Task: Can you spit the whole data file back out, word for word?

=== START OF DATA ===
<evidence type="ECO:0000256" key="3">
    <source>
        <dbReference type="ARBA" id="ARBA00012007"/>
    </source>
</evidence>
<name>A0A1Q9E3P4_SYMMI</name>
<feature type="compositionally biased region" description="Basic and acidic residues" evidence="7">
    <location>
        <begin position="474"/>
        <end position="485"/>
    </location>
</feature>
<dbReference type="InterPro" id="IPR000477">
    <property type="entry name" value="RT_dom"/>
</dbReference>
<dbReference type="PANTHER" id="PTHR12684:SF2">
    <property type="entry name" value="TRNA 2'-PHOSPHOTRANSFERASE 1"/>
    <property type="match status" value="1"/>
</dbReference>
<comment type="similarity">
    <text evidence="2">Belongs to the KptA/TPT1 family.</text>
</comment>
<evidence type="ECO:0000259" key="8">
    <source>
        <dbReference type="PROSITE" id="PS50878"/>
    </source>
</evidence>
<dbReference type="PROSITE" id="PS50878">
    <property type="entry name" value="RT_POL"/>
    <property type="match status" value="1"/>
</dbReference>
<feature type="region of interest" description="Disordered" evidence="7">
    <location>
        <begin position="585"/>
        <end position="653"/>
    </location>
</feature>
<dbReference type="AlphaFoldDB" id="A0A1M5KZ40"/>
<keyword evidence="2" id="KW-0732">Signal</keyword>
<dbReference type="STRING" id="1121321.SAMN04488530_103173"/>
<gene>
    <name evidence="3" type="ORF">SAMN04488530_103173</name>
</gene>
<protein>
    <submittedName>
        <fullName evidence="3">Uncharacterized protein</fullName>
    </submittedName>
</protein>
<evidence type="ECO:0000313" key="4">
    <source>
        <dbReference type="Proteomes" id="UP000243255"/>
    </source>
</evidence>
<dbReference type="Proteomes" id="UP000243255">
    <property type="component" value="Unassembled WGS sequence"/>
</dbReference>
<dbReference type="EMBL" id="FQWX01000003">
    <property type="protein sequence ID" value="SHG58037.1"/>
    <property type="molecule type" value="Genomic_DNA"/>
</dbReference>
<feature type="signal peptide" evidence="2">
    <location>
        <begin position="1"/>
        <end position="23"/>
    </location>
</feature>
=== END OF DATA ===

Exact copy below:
<evidence type="ECO:0000256" key="3">
    <source>
        <dbReference type="ARBA" id="ARBA00012007"/>
    </source>
</evidence>
<name>A0A1Q9E3P4_SYMMI</name>
<feature type="compositionally biased region" description="Basic and acidic residues" evidence="7">
    <location>
        <begin position="474"/>
        <end position="485"/>
    </location>
</feature>
<dbReference type="InterPro" id="IPR000477">
    <property type="entry name" value="RT_dom"/>
</dbReference>
<dbReference type="PANTHER" id="PTHR12684:SF2">
    <property type="entry name" value="TRNA 2'-PHOSPHOTRANSFERASE 1"/>
    <property type="match status" value="1"/>
</dbReference>
<comment type="similarity">
    <text evidence="2">Belongs to the KptA/TPT1 family.</text>
</comment>
<evidence type="ECO:0000259" key="8">
    <source>
        <dbReference type="PROSITE" id="PS50878"/>
    </source>
</evidence>
<dbReference type="PROSITE" id="PS50878">
    <property type="entry name" value="RT_POL"/>
    <property type="match status" value="1"/>
</dbReference>
<feature type="region of interest" description="Disordered" evidence="7">
    <location>
        <begin position="585"/>
        <end position="653"/>
    </location>
</feature>
<dbReference type="AlphaFoldDB" id="A0A1M5KZ40"/>
<keyword evidence="2" id="KW-0732">Signal</keyword>
<dbReference type="STRING" id="1121321.SAMN04488530_103173"/>
<gene>
    <name evidence="3" type="ORF">SAMN04488530_103173</name>
</gene>
<protein>
    <submittedName>
        <fullName evidence="3">Uncharacterized protein</fullName>
    </submittedName>
</protein>
<evidence type="ECO:0000313" key="4">
    <source>
        <dbReference type="Proteomes" id="UP000243255"/>
    </source>
</evidence>
<dbReference type="Proteomes" id="UP000243255">
    <property type="component" value="Unassembled WGS sequence"/>
</dbReference>
<dbReference type="EMBL" id="FQWX01000003">
    <property type="protein sequence ID" value="SHG58037.1"/>
    <property type="molecule type" value="Genomic_DNA"/>
</dbReference>
<feature type="signal peptide" evidence="2">
    <location>
        <begin position="1"/>
        <end position="23"/>
    </location>
</feature>